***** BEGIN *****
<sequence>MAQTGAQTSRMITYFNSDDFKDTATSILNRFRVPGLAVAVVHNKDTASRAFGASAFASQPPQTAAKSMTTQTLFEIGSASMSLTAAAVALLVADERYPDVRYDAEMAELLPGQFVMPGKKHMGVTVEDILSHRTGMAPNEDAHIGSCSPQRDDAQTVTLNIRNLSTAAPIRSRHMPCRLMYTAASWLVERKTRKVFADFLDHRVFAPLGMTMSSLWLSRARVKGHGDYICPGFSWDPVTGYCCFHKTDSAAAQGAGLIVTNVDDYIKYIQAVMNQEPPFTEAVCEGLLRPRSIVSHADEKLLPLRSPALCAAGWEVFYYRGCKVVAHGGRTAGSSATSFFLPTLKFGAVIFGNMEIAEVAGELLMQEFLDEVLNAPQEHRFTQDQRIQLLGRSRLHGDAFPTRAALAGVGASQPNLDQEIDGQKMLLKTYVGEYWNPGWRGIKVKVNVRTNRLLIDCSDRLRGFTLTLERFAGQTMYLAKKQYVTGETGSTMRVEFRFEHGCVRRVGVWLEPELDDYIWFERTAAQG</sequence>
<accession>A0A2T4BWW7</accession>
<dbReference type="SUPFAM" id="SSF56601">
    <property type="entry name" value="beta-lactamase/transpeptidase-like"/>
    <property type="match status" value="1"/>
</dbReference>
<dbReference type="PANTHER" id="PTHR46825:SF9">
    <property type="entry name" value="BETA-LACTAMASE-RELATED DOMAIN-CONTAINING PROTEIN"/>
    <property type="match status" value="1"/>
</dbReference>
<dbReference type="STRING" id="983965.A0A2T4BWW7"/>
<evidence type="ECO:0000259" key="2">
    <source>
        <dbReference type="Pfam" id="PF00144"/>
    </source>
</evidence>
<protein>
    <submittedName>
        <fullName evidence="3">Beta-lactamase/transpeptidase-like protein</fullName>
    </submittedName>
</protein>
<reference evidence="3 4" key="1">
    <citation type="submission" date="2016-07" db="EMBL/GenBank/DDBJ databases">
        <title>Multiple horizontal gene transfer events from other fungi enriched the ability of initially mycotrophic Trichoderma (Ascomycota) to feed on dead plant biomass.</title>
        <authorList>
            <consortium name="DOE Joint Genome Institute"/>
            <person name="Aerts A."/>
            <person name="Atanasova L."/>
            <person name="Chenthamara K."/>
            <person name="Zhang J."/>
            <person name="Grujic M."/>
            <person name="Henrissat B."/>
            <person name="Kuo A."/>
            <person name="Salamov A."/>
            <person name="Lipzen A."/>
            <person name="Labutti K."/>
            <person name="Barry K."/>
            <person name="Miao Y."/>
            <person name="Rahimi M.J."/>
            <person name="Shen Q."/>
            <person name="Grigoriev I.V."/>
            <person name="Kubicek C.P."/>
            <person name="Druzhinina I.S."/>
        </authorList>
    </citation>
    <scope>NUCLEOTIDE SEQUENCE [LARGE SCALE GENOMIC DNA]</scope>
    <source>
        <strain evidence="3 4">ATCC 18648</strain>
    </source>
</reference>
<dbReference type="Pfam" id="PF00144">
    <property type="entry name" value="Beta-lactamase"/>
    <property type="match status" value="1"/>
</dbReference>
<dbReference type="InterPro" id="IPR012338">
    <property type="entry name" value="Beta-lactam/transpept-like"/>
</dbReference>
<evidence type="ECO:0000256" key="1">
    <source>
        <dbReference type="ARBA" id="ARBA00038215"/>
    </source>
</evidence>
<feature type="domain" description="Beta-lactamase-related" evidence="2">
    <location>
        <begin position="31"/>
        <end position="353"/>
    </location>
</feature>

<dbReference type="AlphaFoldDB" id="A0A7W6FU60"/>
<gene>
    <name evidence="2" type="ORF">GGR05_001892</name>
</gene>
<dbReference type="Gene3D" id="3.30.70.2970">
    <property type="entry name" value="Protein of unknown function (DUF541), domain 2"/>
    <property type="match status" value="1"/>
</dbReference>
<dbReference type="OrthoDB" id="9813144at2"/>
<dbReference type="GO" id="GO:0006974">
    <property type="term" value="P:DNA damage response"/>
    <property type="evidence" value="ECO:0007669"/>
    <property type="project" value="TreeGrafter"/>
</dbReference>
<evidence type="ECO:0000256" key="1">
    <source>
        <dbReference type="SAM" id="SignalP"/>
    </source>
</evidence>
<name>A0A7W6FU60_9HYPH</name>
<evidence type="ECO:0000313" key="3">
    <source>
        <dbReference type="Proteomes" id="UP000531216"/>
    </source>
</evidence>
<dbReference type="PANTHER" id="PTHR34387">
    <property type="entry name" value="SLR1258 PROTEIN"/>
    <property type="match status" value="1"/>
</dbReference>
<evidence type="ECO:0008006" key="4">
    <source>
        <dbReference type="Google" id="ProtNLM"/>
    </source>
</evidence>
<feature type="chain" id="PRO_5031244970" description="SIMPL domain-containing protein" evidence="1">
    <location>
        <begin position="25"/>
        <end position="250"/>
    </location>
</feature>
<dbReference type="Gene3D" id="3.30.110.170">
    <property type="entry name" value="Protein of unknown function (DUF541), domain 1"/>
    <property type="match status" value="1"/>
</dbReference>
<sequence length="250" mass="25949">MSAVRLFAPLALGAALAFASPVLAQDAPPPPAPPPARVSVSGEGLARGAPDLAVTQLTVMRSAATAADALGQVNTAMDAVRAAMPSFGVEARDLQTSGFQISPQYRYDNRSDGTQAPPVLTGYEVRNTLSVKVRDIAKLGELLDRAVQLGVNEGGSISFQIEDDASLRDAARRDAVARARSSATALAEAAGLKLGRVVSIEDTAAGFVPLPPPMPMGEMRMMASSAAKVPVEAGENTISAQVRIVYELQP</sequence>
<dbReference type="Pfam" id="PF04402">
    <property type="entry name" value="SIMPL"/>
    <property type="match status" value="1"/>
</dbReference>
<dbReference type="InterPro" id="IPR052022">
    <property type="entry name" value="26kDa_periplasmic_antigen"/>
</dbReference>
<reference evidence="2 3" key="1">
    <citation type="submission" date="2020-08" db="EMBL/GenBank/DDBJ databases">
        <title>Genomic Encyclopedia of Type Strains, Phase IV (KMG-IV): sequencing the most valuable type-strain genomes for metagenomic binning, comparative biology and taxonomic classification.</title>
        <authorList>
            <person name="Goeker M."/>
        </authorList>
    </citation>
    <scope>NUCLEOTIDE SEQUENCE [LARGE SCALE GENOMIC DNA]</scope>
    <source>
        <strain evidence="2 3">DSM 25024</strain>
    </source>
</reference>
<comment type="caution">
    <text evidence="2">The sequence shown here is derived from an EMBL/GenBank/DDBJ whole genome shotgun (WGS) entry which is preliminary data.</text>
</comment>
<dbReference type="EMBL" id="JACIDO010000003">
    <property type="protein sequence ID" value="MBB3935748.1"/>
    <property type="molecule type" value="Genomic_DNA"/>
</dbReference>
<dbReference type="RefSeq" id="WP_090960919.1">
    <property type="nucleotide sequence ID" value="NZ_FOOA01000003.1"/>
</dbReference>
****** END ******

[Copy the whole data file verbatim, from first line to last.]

<sequence>MAQTGAQTSRMITYFNSDDFKDTATSILNRFRVPGLAVAVVHNKDTASRAFGASAFASQPPQTAAKSMTTQTLFEIGSASMSLTAAAVALLVADERYPDVRYDAEMAELLPGQFVMPGKKHMGVTVEDILSHRTGMAPNEDAHIGSCSPQRDDAQTVTLNIRNLSTAAPIRSRHMPCRLMYTAASWLVERKTRKVFADFLDHRVFAPLGMTMSSLWLSRARVKGHGDYICPGFSWDPVTGYCCFHKTDSAAAQGAGLIVTNVDDYIKYIQAVMNQEPPFTEAVCEGLLRPRSIVSHADEKLLPLRSPALCAAGWEVFYYRGCKVVAHGGRTAGSSATSFFLPTLKFGAVIFGNMEIAEVAGELLMQEFLDEVLNAPQEHRFTQDQRIQLLGRSRLHGDAFPTRAALAGVGASQPNLDQEIDGQKMLLKTYVGEYWNPGWRGIKVKVNVRTNRLLIDCSDRLRGFTLTLERFAGQTMYLAKKQYVTGETGSTMRVEFRFEHGCVRRVGVWLEPELDDYIWFERTAAQG</sequence>
<accession>A0A2T4BWW7</accession>
<dbReference type="SUPFAM" id="SSF56601">
    <property type="entry name" value="beta-lactamase/transpeptidase-like"/>
    <property type="match status" value="1"/>
</dbReference>
<dbReference type="PANTHER" id="PTHR46825:SF9">
    <property type="entry name" value="BETA-LACTAMASE-RELATED DOMAIN-CONTAINING PROTEIN"/>
    <property type="match status" value="1"/>
</dbReference>
<dbReference type="STRING" id="983965.A0A2T4BWW7"/>
<evidence type="ECO:0000259" key="2">
    <source>
        <dbReference type="Pfam" id="PF00144"/>
    </source>
</evidence>
<protein>
    <submittedName>
        <fullName evidence="3">Beta-lactamase/transpeptidase-like protein</fullName>
    </submittedName>
</protein>
<reference evidence="3 4" key="1">
    <citation type="submission" date="2016-07" db="EMBL/GenBank/DDBJ databases">
        <title>Multiple horizontal gene transfer events from other fungi enriched the ability of initially mycotrophic Trichoderma (Ascomycota) to feed on dead plant biomass.</title>
        <authorList>
            <consortium name="DOE Joint Genome Institute"/>
            <person name="Aerts A."/>
            <person name="Atanasova L."/>
            <person name="Chenthamara K."/>
            <person name="Zhang J."/>
            <person name="Grujic M."/>
            <person name="Henrissat B."/>
            <person name="Kuo A."/>
            <person name="Salamov A."/>
            <person name="Lipzen A."/>
            <person name="Labutti K."/>
            <person name="Barry K."/>
            <person name="Miao Y."/>
            <person name="Rahimi M.J."/>
            <person name="Shen Q."/>
            <person name="Grigoriev I.V."/>
            <person name="Kubicek C.P."/>
            <person name="Druzhinina I.S."/>
        </authorList>
    </citation>
    <scope>NUCLEOTIDE SEQUENCE [LARGE SCALE GENOMIC DNA]</scope>
    <source>
        <strain evidence="3 4">ATCC 18648</strain>
    </source>
</reference>
<dbReference type="Pfam" id="PF00144">
    <property type="entry name" value="Beta-lactamase"/>
    <property type="match status" value="1"/>
</dbReference>
<dbReference type="InterPro" id="IPR012338">
    <property type="entry name" value="Beta-lactam/transpept-like"/>
</dbReference>
<evidence type="ECO:0000256" key="1">
    <source>
        <dbReference type="ARBA" id="ARBA00038215"/>
    </source>
</evidence>
<feature type="domain" description="Beta-lactamase-related" evidence="2">
    <location>
        <begin position="31"/>
        <end position="353"/>
    </location>
</feature>

<dbReference type="AlphaFoldDB" id="A0A7W6FU60"/>
<gene>
    <name evidence="2" type="ORF">GGR05_001892</name>
</gene>
<dbReference type="Gene3D" id="3.30.70.2970">
    <property type="entry name" value="Protein of unknown function (DUF541), domain 2"/>
    <property type="match status" value="1"/>
</dbReference>
<dbReference type="OrthoDB" id="9813144at2"/>
<dbReference type="GO" id="GO:0006974">
    <property type="term" value="P:DNA damage response"/>
    <property type="evidence" value="ECO:0007669"/>
    <property type="project" value="TreeGrafter"/>
</dbReference>
<evidence type="ECO:0000256" key="1">
    <source>
        <dbReference type="SAM" id="SignalP"/>
    </source>
</evidence>
<name>A0A7W6FU60_9HYPH</name>
<evidence type="ECO:0000313" key="3">
    <source>
        <dbReference type="Proteomes" id="UP000531216"/>
    </source>
</evidence>
<dbReference type="PANTHER" id="PTHR34387">
    <property type="entry name" value="SLR1258 PROTEIN"/>
    <property type="match status" value="1"/>
</dbReference>
<evidence type="ECO:0008006" key="4">
    <source>
        <dbReference type="Google" id="ProtNLM"/>
    </source>
</evidence>
<feature type="chain" id="PRO_5031244970" description="SIMPL domain-containing protein" evidence="1">
    <location>
        <begin position="25"/>
        <end position="250"/>
    </location>
</feature>
<dbReference type="Gene3D" id="3.30.110.170">
    <property type="entry name" value="Protein of unknown function (DUF541), domain 1"/>
    <property type="match status" value="1"/>
</dbReference>
<sequence length="250" mass="25949">MSAVRLFAPLALGAALAFASPVLAQDAPPPPAPPPARVSVSGEGLARGAPDLAVTQLTVMRSAATAADALGQVNTAMDAVRAAMPSFGVEARDLQTSGFQISPQYRYDNRSDGTQAPPVLTGYEVRNTLSVKVRDIAKLGELLDRAVQLGVNEGGSISFQIEDDASLRDAARRDAVARARSSATALAEAAGLKLGRVVSIEDTAAGFVPLPPPMPMGEMRMMASSAAKVPVEAGENTISAQVRIVYELQP</sequence>
<dbReference type="Pfam" id="PF04402">
    <property type="entry name" value="SIMPL"/>
    <property type="match status" value="1"/>
</dbReference>
<dbReference type="InterPro" id="IPR052022">
    <property type="entry name" value="26kDa_periplasmic_antigen"/>
</dbReference>
<reference evidence="2 3" key="1">
    <citation type="submission" date="2020-08" db="EMBL/GenBank/DDBJ databases">
        <title>Genomic Encyclopedia of Type Strains, Phase IV (KMG-IV): sequencing the most valuable type-strain genomes for metagenomic binning, comparative biology and taxonomic classification.</title>
        <authorList>
            <person name="Goeker M."/>
        </authorList>
    </citation>
    <scope>NUCLEOTIDE SEQUENCE [LARGE SCALE GENOMIC DNA]</scope>
    <source>
        <strain evidence="2 3">DSM 25024</strain>
    </source>
</reference>
<comment type="caution">
    <text evidence="2">The sequence shown here is derived from an EMBL/GenBank/DDBJ whole genome shotgun (WGS) entry which is preliminary data.</text>
</comment>
<dbReference type="EMBL" id="JACIDO010000003">
    <property type="protein sequence ID" value="MBB3935748.1"/>
    <property type="molecule type" value="Genomic_DNA"/>
</dbReference>
<dbReference type="RefSeq" id="WP_090960919.1">
    <property type="nucleotide sequence ID" value="NZ_FOOA01000003.1"/>
</dbReference>